Mr. Matt Pearson
Special Projects Manager
First off Matt, can you please tell us about the history of Mainstream, New Zealand?
Mainstream started in the domestic transport market in 1993. It branched into international freight in 2006 and 3PL at around the same time, and we are now one of the largest domestic and distribution forwarders in New Zealand, with sixteen offices and over 370 staff.
Elaborate, if you will, on the major ports of New Zealand. Which ones are mainly used for project cargo on both the north and south islands?
That’s a tough one. It depends where the destination is. New Zealand has some fairly narrow roads and strict trucking weight limits, which can make transport of larger items (+100TN) difficult. Certainly, the main ports are Auckland, Taurang and Lyttelton, however for heavy/large project cargo, we often have to use Timaru on the south island, as it has better road access than Lyttelton. Basically, it depends on the cargo type, weight, dimensions etc. and the final destination.
New Zealand is located quite remotely, but you are certainly close to many of the Pacific islands. Does this proximity to some of the Pacific countries mean project cargo business for Mainstream as well?
Yes, it does, we often handle projects to the islands and often New Zealand is the easiest origin for the islands to source from. A lot of old machinery that is not fit for purpose (or won’t pass the regulatory requirements) in New Zealand is still fine for the islands too, so we often work there for project cargo.
Could you provide us with a few examples of cargo that you have handled?
Sure, I have worked with many large cranes from Europe to New Zealand, also Australia to New Zealand and I’m currently dealing with a crawler crane from Fremantle which is 742m3 and 295TN. It’s coming over as a mix of MAFI (11 x MAFI trailers), ro-ro and static load. That’s a tricky one because the client needs it on site three days after arrival, so we have some serious time restraints to try get it cleared through MPI (quarantine) in time to meet the clients’ deadlines.
I’m also involved in a project into North Australia for four 72TN dryer units which require specialised inline floats for delivery and full onsite crane hire for positioning.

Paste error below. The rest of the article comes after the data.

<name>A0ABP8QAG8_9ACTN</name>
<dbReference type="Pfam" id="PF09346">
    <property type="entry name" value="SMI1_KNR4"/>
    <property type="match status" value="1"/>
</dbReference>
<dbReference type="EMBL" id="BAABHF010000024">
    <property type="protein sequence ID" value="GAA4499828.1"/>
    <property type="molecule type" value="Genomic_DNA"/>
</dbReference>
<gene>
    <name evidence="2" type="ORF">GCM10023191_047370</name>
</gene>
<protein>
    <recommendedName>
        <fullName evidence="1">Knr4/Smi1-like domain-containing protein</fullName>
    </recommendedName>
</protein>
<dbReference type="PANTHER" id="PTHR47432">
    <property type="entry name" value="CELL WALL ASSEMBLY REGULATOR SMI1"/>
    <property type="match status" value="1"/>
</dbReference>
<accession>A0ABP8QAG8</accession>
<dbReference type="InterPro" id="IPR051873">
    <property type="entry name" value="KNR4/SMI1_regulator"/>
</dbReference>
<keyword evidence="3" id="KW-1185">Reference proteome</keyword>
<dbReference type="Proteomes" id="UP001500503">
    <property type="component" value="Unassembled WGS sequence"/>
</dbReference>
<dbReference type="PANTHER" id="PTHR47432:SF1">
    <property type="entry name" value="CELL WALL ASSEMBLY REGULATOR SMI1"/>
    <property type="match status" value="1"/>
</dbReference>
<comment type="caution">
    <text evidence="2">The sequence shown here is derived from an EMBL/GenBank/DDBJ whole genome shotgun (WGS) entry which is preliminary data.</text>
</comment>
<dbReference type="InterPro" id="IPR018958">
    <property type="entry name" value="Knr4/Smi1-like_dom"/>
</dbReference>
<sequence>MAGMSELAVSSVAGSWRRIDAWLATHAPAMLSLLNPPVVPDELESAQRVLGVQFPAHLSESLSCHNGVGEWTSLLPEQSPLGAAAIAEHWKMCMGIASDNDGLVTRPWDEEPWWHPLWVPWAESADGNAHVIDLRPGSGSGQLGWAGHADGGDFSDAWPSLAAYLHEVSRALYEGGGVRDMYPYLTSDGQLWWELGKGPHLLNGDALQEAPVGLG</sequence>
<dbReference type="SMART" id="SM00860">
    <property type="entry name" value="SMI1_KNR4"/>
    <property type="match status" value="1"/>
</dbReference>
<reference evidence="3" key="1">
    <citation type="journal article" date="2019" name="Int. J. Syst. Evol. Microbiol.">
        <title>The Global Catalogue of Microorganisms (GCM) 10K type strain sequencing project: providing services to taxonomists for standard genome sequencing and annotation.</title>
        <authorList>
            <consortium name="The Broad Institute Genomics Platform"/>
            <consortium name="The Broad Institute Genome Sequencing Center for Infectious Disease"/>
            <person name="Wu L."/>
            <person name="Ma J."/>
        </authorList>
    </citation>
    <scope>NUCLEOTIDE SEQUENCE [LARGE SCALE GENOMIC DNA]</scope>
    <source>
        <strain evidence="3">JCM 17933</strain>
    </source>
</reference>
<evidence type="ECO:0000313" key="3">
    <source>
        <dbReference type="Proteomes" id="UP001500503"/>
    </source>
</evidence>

I am just waiting to hear about a new wind farm in New Zealand, which should also be confirmed in October and will involve vessel charters, 100 + containers and complex inland laydown areas. This is the type of project we like to work with as it demonstrates the point of difference between us and most forwarders in New Zealand. It takes a lot of planning with Gantt charts and understanding the clients’ critical pathways to be able to perform to their expectations. The BMSB (brown marmorated stink bug) season doesn’t help with this type of cargo coming often from Europe.
Competition is a reality for all in shipping nowadays. What do you think makes you stand out?
I would say it’s a combination of several points:
1) There are not that many companies in New Zealand that specialise in project cargo and know how to handle it effectively.
2) Our brand; we sponsor local teams and have a reputable brand within New Zealand.
3) Flexibility; all decisions are made in our office in Auckland and so decisions around services, resources etc. are made very quickly, with no red tape, which our clients and partners really like.
When did you start your career in shipping and logistics? What prompted you to choose a career in this field?
I started working in freight forwarding in 2007, as my father started Mainstream Global (though he’s long since retired now) and he needed some help with filing etc. It was just a part-time job before I started university. That was twelve years ago and I’m still enjoying the industry. I first began project work shortly after starting organising a few factory relocations and handling heavy machinery movements, then went full-time project in 2016.
How to get in touch with you?
It’s best to contact me via: firstname.lastname@example.org
M: +64 21 274 1322